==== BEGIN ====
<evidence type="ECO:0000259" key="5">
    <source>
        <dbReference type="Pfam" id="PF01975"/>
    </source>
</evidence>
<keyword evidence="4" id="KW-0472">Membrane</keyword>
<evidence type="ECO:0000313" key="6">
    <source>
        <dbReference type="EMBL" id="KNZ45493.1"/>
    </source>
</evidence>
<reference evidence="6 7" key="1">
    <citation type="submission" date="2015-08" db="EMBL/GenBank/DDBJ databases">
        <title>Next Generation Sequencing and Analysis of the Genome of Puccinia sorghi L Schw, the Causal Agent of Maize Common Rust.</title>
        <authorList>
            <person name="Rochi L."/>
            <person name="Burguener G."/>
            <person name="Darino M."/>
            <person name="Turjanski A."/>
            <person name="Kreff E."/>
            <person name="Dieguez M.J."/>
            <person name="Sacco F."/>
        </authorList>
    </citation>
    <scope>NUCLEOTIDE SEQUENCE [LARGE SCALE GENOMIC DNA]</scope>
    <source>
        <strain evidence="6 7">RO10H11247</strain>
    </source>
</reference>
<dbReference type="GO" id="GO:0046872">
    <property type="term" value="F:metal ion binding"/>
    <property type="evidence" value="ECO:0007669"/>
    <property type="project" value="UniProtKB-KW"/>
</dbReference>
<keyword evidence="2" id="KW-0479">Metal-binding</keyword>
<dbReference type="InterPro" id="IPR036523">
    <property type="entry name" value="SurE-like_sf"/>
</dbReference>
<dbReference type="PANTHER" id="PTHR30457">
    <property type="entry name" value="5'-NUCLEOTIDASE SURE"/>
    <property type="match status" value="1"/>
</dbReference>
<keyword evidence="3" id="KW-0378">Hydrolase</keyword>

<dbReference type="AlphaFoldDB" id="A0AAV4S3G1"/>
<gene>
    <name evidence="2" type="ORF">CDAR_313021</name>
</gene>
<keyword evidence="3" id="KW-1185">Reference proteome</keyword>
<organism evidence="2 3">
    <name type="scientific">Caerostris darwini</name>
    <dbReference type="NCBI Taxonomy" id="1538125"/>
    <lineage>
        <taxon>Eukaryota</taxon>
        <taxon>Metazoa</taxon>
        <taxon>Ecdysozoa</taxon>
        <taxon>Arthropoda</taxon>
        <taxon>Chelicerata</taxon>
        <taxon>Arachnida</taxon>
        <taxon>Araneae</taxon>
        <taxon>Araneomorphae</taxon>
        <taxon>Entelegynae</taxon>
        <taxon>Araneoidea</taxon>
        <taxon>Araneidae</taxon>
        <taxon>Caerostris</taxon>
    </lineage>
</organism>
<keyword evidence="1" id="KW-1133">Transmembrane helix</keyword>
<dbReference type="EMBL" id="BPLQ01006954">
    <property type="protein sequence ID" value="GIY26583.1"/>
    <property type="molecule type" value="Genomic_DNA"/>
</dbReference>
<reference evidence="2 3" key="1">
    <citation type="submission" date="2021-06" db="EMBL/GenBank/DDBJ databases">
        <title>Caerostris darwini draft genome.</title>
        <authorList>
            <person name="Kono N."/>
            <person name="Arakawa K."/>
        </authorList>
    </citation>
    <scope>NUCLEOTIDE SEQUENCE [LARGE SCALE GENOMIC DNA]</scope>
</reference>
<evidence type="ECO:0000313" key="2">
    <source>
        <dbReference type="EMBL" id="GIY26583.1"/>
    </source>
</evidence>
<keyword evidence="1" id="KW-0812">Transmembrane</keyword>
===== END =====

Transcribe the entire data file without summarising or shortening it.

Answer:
<evidence type="ECO:0000259" key="5">
    <source>
        <dbReference type="Pfam" id="PF01975"/>
    </source>
</evidence>
<keyword evidence="4" id="KW-0472">Membrane</keyword>
<evidence type="ECO:0000313" key="6">
    <source>
        <dbReference type="EMBL" id="KNZ45493.1"/>
    </source>
</evidence>
<reference evidence="6 7" key="1">
    <citation type="submission" date="2015-08" db="EMBL/GenBank/DDBJ databases">
        <title>Next Generation Sequencing and Analysis of the Genome of Puccinia sorghi L Schw, the Causal Agent of Maize Common Rust.</title>
        <authorList>
            <person name="Rochi L."/>
            <person name="Burguener G."/>
            <person name="Darino M."/>
            <person name="Turjanski A."/>
            <person name="Kreff E."/>
            <person name="Dieguez M.J."/>
            <person name="Sacco F."/>
        </authorList>
    </citation>
    <scope>NUCLEOTIDE SEQUENCE [LARGE SCALE GENOMIC DNA]</scope>
    <source>
        <strain evidence="6 7">RO10H11247</strain>
    </source>
</reference>
<dbReference type="GO" id="GO:0046872">
    <property type="term" value="F:metal ion binding"/>
    <property type="evidence" value="ECO:0007669"/>
    <property type="project" value="UniProtKB-KW"/>
</dbReference>
<keyword evidence="2" id="KW-0479">Metal-binding</keyword>
<dbReference type="InterPro" id="IPR036523">
    <property type="entry name" value="SurE-like_sf"/>
</dbReference>
<dbReference type="PANTHER" id="PTHR30457">
    <property type="entry name" value="5'-NUCLEOTIDASE SURE"/>
    <property type="match status" value="1"/>
</dbReference>
<keyword evidence="3" id="KW-0378">Hydrolase</keyword>

<dbReference type="AlphaFoldDB" id="A0AAV4S3G1"/>
<gene>
    <name evidence="2" type="ORF">CDAR_313021</name>
</gene>
<keyword evidence="3" id="KW-1185">Reference proteome</keyword>
<organism evidence="2 3">
    <name type="scientific">Caerostris darwini</name>
    <dbReference type="NCBI Taxonomy" id="1538125"/>
    <lineage>
        <taxon>Eukaryota</taxon>
        <taxon>Metazoa</taxon>
        <taxon>Ecdysozoa</taxon>
        <taxon>Arthropoda</taxon>
        <taxon>Chelicerata</taxon>
        <taxon>Arachnida</taxon>
        <taxon>Araneae</taxon>
        <taxon>Araneomorphae</taxon>
        <taxon>Entelegynae</taxon>
        <taxon>Araneoidea</taxon>
        <taxon>Araneidae</taxon>
        <taxon>Caerostris</taxon>
    </lineage>
</organism>
<keyword evidence="1" id="KW-1133">Transmembrane helix</keyword>
<dbReference type="EMBL" id="BPLQ01006954">
    <property type="protein sequence ID" value="GIY26583.1"/>
    <property type="molecule type" value="Genomic_DNA"/>
</dbReference>
<reference evidence="2 3" key="1">
    <citation type="submission" date="2021-06" db="EMBL/GenBank/DDBJ databases">
        <title>Caerostris darwini draft genome.</title>
        <authorList>
            <person name="Kono N."/>
            <person name="Arakawa K."/>
        </authorList>
    </citation>
    <scope>NUCLEOTIDE SEQUENCE [LARGE SCALE GENOMIC DNA]</scope>
</reference>
<evidence type="ECO:0000313" key="2">
    <source>
        <dbReference type="EMBL" id="GIY26583.1"/>
    </source>
</evidence>
<keyword evidence="1" id="KW-0812">Transmembrane</keyword>